## Transverse power flow reversing of guided waves in extreme nonlinear metamaterials

Optics Express, Vol. 18, Issue 11, pp. 11911-11916 (2010)

http://dx.doi.org/10.1364/OE.18.011911

Acrobat PDF (525 KB)

### Abstract

We theoretically prove that electromagnetic beams propagating through a nonlinear cubic metamaterial can exhibit a power flow whose direction reverses its sign along the transverse profile. This effect is peculiar of the hitherto unexplored extreme nonlinear regime where the nonlinear response is comparable or even greater than the linear contribution, a condition achievable even at relatively small intensities. We propose a possible metamaterial structure able to support the extreme conditions where the polarization cubic nonlinear contribution does not act as a mere perturbation of the linear part.

© 2010 Optical Society of America

## 1. Introduction

*ε*and permeability

*μ*has triggered an intense research effort aimed at investigating novel regimes of linear electromagnetic propagation and suitable configurations have been devised for observing remarkable effects such as, for example, superlensing [1

1. J. B. Pendry, “Negative Refraction Makes a Perfect Lens”, Phys. Rev. Lett. **85**, 3966 (2000). [CrossRef] [PubMed]

2. J. B. Pendry, D. Schurig, and D. R. Smith, “Controlling Electromagnetic Fields”, Science **312**, 1780 (2006). [CrossRef] [PubMed]

3. J. Takahara, S. Yamagishi, H. Taki, A. Morimoto, and T. Kobayashi, “Guiding of a one-dimensional optical beam with nanometer diameter”, Opt. Lett. **22**, 475 (1997). [CrossRef] [PubMed]

4. N. Engheta, “Circuits with Light at Nanoscales: Optical Nanocircuits Inspired by Metamaterials”, Science **317**, 1698 (2007). [CrossRef] [PubMed]

5. A. A. Zharov, I. V. Shadrivov, and Y. S. Kivshar, “Nonlinear Properties of Left-Handed Metamaterials”, Phys. Rev. Lett. **91**, 037401 (2003). [CrossRef] [PubMed]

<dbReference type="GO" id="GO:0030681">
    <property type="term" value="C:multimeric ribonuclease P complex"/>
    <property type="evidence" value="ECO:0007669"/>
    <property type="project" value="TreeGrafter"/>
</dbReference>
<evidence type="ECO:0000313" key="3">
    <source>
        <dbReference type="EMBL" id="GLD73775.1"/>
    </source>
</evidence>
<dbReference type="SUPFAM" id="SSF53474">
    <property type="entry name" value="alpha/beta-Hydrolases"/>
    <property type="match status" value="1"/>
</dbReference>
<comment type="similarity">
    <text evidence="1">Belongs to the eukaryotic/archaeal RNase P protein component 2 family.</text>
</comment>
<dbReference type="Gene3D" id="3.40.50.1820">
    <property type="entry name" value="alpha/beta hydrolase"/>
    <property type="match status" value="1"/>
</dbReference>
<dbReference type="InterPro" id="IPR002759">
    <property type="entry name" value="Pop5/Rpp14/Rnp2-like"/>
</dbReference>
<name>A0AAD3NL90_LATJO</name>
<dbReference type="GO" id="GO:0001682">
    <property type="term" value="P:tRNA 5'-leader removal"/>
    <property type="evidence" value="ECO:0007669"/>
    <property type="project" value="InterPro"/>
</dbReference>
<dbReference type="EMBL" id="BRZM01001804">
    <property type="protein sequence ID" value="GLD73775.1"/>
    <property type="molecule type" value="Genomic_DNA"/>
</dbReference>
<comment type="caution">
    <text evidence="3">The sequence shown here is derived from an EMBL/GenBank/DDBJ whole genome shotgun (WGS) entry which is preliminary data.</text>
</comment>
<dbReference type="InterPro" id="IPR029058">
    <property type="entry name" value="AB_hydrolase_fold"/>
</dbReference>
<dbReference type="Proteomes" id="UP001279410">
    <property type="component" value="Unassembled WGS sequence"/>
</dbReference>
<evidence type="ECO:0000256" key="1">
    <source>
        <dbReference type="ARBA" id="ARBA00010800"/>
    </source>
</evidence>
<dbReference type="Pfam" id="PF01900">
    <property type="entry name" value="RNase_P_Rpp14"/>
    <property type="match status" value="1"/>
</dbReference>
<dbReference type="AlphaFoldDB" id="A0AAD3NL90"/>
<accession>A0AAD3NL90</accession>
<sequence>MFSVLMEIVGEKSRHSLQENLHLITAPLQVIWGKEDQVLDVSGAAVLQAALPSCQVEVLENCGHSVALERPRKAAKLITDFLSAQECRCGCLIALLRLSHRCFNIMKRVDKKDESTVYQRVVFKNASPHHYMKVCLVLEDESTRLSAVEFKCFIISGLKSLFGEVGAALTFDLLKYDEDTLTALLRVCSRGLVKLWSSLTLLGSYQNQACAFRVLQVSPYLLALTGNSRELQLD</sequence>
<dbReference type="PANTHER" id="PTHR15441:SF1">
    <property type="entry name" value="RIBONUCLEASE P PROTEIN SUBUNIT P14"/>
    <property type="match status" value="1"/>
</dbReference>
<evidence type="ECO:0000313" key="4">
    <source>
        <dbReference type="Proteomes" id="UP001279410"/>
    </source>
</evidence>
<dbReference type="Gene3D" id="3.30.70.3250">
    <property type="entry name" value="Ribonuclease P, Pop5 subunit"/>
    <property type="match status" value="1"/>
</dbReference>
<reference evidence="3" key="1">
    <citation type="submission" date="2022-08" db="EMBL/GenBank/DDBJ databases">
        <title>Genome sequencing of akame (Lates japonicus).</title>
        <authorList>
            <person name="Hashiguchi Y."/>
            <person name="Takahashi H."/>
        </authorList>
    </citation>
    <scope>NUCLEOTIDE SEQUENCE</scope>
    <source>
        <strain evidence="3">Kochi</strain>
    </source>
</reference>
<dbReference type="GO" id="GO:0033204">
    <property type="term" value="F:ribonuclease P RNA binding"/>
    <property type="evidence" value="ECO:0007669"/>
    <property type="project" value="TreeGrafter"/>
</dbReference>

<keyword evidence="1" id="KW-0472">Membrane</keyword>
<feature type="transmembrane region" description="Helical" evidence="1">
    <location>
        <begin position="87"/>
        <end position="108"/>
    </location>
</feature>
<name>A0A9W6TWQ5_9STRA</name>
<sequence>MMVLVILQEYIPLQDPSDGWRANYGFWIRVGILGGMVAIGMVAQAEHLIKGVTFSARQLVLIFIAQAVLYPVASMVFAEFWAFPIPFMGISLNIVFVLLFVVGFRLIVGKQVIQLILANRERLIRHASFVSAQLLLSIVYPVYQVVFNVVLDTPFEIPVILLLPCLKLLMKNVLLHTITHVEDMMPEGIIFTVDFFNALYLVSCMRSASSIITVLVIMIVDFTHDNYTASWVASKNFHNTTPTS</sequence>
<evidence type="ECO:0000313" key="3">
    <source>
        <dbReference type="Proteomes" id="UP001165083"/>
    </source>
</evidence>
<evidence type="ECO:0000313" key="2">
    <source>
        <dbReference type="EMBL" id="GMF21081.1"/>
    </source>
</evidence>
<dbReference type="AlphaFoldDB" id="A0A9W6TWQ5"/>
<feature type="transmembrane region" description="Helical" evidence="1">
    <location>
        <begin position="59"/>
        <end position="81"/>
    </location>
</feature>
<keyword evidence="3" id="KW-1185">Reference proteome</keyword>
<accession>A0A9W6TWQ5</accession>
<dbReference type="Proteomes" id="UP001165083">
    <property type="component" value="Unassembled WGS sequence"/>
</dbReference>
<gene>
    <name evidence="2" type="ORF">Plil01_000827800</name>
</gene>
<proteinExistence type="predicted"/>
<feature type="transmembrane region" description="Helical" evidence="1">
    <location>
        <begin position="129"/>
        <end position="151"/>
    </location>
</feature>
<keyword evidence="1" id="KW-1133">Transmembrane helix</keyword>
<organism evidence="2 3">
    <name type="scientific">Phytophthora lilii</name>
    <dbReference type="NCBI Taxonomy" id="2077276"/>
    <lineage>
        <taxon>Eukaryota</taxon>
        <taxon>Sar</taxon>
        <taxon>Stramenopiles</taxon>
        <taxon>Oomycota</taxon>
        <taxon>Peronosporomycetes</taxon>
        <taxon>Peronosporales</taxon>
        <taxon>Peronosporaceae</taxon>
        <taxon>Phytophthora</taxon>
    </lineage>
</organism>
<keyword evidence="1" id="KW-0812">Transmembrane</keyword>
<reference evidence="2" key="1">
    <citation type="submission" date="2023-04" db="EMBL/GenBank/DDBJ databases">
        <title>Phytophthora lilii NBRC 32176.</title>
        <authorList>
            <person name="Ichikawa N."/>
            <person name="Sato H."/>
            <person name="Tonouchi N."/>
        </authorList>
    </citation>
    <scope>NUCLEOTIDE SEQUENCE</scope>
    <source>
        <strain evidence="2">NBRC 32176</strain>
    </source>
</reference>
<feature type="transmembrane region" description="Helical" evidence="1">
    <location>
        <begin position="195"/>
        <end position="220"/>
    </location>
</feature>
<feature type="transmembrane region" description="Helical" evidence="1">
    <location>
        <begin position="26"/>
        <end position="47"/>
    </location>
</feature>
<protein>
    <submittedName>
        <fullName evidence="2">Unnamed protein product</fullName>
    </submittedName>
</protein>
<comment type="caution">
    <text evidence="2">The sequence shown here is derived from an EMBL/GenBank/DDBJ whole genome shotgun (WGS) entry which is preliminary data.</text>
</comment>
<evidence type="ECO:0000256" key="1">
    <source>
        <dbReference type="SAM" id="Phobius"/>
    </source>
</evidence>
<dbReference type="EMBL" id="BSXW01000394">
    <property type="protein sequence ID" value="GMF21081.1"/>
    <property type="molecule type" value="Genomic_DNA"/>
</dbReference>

6. I. V. Shadrivov and Y. S. Kivshar, “Spatial solitons in nonlinear left-handed metamaterials”, J. Opt. A: Pure Appl. Opt. **7**, 68 (2005). [CrossRef]

7. Y. Liu, G. Bartal, D. A. Genov, and X. Zhang, “Subwavelength Discrete Solitons in Nonlinear Metamaterials”, Phys. Rev. Lett. **99**, 153901 (2007). [CrossRef] [PubMed]

8. M. Scalora, M. S. Syrchin, N. Akozbek, E. Y. Poliakov, G. D’Aguanno, N. Mattiucci, M. J. Bloemer, and A. M. Zheltikov, “Generalized Nonlinear Schrdinger Equation for Dispersive Susceptibility and Permeability: Application to Negative Index Materials”, Phys. Rev. Lett. **95**, 013902 (2005). [CrossRef] [PubMed]

## 2. Nonlinear guided waves

*e*

^{-iωt}, where

*ω*is the angular frequency) propagating through a nonlinear metamaterial characterized by the constitutive relations (holding for the field complex amplitudes)

*ε*> 0 and

*μ*> 0 are the linear permittivity and permeability, respectively, whereas

*χ*> 0 and 0 <

*γ*< 1 are the parameters characterizing the cubic defocusing nonlinear response. We focus our attention on transverse magnetic (TM) nonlinear guided waves propagating along the

*z*- axis of the form

*c*is the speed of light in vacuum) are dimensionless spatial coordinates,

*β*is a real dimensionless propagation constant and

*u*and

_{x}*u*are dimensionless electric field components. Substituting the fields of Eqs. (2) into Maxwell equations ∇ ×

_{z}**E**=

*iω*

**B**and ∇ ×

**H**= -

*iω*

**D**and using the constitutive relations of Eqs. (1) we get

*u*and

_{x}*u*are spatially even (

_{z}*u*(

_{x}*ξ*) =

*u*(-

_{x}*ξ*)) and odd (

*u*(

_{z}*ξ*) = -

*u*(-

_{z}*ξ*)), respectively and, as a consequence, we adopt the boundary conditions

*u*(0) =

_{x}*u*

_{x0},

*u*(0) = 0 and

_{z}*u*(+∞) =

_{x}*u*

_{x∞},

*u*(+∞) =

_{z}*u*

_{z∞}. Since

*u*(

_{x}*ξ*) and

*u*(

_{z}*ξ*) have to asymptotically approach two constant values, their first and second derivative vanish for

*ξ*→ +∞ so that, exploiting the boundary conditions, we require the right hand sides of Eqs. (3) to vanish at

*u*=

_{x}*u*

_{x∞}and

*u*=

_{z}*u*

_{z∞}. Therefore we obtain

*u*

^{2}

_{x∞}< 1/2 is a necessary condition for the existence of the considered nonlinear waves. In order to prove their existence, we exploit the fact that the system of Eqs. (3) is integrable [9

9. A. Ciattoni, B. Crosignani, P. Di Porto, and A. Yariv, “Perfect optical solitons: spatial Kerr solitons as exact solutions of Maxwells equations”, J. Opt. Soc. Am. B **22**, 1384 (2005). [CrossRef]